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Archdiocese stresses church opposition to death penalty

November ballot initiative seeks to reinstate capital punishment

In late May 2015, the Nebraska Legislature voted to repeal the death penalty, an issue that had been the subject of legislative debate for decades.

And the Legislature stayed the course a few days later, overriding Gov. Pete Ricketts’ veto of the bill. But that wasn’t the end of the death penalty discussion.

A group – funded in part by Ricketts – organized a petition effort to put the question on the ballot. By October of last year, that effort was ruled a success and the question was scheduled for this fall’s general election.

But even that action resulted in court filings on the petition process, challenges of wording and more.

Through all of that activity, though, one thing remained constant – church teaching against the use of the death penalty. In the coming months, Archdiocese of Omaha officials, as well as the Nebraska Catholic Conference (NCC), will be taking that message to voters.

"Efforts already are underway to make sure the voters have the opportunity to get a good understanding of where the church stands on this important issue," said Omar Gutierrez, manager of the archdiocese’s Office of Missions and Justice.

Gutierrez said the church will work with pastors at the parish level, providing a video, as well as bulletin information. And the NCC – representing the state’s three bishops – also will be involved in sharing church teaching through the media and opposing efforts to restore the death penalty.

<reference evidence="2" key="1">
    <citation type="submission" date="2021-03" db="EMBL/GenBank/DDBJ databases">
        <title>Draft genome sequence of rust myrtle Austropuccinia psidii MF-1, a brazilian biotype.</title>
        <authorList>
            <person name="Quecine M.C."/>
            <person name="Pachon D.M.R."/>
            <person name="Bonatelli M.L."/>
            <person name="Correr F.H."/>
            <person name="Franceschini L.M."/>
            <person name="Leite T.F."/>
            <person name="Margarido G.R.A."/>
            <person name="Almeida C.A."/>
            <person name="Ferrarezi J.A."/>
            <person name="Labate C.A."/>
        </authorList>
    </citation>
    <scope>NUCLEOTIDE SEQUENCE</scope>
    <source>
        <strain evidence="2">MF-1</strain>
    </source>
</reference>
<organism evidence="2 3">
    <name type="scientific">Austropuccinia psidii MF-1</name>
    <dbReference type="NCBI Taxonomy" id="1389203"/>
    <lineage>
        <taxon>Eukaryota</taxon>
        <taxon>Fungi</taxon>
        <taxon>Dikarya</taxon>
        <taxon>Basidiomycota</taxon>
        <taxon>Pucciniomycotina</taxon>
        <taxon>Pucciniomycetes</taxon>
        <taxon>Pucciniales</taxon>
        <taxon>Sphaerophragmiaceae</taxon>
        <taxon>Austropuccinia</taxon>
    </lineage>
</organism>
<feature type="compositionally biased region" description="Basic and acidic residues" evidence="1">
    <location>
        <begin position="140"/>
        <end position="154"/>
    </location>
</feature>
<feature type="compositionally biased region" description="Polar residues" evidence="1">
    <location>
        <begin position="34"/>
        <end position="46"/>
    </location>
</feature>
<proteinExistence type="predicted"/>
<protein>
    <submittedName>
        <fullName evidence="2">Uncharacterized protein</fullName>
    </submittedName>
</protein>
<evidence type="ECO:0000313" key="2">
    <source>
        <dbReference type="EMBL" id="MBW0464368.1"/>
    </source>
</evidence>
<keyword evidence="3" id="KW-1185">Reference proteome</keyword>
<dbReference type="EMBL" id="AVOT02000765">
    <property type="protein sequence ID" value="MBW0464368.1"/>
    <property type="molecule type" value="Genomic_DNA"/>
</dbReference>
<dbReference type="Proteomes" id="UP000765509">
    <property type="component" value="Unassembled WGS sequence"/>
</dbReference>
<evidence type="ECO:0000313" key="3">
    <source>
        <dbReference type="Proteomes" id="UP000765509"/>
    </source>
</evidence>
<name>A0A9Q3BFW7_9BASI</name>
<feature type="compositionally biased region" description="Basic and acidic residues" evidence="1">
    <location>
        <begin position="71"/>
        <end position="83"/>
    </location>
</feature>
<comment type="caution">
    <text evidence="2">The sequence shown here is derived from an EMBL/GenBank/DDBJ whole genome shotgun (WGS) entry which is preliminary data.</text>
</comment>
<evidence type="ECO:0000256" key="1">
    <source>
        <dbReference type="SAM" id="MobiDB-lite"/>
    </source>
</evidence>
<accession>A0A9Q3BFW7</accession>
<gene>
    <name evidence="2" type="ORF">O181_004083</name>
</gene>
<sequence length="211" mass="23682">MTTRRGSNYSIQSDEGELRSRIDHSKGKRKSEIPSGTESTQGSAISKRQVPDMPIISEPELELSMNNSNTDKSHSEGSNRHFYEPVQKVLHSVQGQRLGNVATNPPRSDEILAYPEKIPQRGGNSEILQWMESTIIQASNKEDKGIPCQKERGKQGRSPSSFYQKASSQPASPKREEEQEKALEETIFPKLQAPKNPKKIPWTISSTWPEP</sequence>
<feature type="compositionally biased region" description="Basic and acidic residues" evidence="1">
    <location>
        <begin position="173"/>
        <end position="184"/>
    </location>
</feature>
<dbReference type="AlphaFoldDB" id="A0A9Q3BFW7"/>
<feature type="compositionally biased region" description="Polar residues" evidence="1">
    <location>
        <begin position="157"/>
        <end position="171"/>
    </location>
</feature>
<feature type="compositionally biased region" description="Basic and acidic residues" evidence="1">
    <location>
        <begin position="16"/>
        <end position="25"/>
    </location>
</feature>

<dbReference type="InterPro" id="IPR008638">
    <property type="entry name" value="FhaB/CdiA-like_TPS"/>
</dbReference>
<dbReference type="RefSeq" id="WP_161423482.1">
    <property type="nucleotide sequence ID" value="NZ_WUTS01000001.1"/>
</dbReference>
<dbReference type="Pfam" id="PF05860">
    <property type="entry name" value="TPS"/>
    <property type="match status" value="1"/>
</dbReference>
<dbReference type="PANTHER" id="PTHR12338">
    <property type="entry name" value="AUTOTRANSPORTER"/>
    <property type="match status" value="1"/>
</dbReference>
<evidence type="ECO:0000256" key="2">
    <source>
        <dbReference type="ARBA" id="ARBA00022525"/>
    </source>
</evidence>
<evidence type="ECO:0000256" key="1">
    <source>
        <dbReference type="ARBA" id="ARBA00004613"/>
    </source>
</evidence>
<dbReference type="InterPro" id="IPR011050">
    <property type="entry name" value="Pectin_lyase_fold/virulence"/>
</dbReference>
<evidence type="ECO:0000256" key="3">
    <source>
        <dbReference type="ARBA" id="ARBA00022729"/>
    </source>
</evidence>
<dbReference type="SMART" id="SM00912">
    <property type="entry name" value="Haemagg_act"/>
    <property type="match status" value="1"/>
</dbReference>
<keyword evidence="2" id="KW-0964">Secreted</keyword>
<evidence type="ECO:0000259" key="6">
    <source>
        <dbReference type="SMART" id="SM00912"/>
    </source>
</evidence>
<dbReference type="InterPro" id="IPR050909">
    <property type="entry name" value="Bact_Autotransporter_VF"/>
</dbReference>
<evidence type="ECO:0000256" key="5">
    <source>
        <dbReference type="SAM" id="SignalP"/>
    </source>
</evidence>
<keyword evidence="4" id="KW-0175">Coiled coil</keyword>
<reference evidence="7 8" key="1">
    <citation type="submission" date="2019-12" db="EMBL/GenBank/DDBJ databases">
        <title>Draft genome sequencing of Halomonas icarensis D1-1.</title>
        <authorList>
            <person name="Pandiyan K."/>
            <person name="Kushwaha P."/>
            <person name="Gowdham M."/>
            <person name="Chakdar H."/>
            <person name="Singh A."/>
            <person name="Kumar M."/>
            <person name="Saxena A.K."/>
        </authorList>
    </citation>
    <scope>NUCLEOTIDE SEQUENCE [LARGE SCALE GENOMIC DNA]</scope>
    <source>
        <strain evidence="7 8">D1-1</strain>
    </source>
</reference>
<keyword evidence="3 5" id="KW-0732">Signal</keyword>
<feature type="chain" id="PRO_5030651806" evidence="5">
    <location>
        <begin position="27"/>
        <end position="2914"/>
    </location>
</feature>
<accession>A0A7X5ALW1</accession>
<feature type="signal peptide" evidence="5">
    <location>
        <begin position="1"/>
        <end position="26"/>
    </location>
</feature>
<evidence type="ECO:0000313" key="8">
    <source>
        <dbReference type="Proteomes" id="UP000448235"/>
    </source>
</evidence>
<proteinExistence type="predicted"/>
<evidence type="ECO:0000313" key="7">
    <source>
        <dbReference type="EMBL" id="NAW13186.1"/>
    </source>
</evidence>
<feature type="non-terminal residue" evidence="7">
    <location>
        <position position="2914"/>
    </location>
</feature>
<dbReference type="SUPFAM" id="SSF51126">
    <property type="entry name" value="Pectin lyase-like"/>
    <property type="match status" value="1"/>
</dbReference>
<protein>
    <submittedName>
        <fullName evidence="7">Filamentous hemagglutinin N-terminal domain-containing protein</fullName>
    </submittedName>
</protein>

The NCC also encouraged people to attend presentations this month that included former death row inmates who have been exonerated, relatives of crime victims who have sought to forgive and others directly impacted by capital punishment. The Journey to Hope: From Violence to Healing Tour included stops in Omaha July 17, Columbus July 18, Fremont, Omaha and Millard July 20, Norfolk July 21, Wayne July 22, Dakota City and Omaha July 23 and Omaha July 24.

Church teaching on the death penalty is very clear, Gutierrez said, and Archbishop George J. Lucas has been at the forefront of efforts to explain it in his Catholic Voice column, through his involvement with other faith leaders in the community and in other public statements.

The archbishop outlined the church’s role and teaching in his June 12, 2015, Catholic Voice column, writing that the bishops didn’t desire to be political actors regarding the death penalty issue.

Instead, he wrote, "We are exercising an important part of our responsibility to teach the faith, first to our own people, and then to encourage the faithful to form their conscientious judgments according to church teaching."

He cited the Catechism of the Catholic Church, which allows the use of the death penalty if it "is the only possible way of effectively defending human lives against the unjust aggressor."

But, Archbishop Lucas noted, in today’s world, the cases where executing an offender is a necessity "are very rare, if not practically non-existent."

The archbishop also cited the teaching of St. John Paul II in "The Gospel of Life," his 1995 encyclical, teaching affirmed by Pope Benedict and Pope Francis.

Archbishop Lucas ended his column with a reference to Pope Francis’ statement that "the death penalty is inadmissible, no matter how serious the crime committed." The pope called it "an offense against the inviolability of life and the dignity of the human person."

The Catholic Voice

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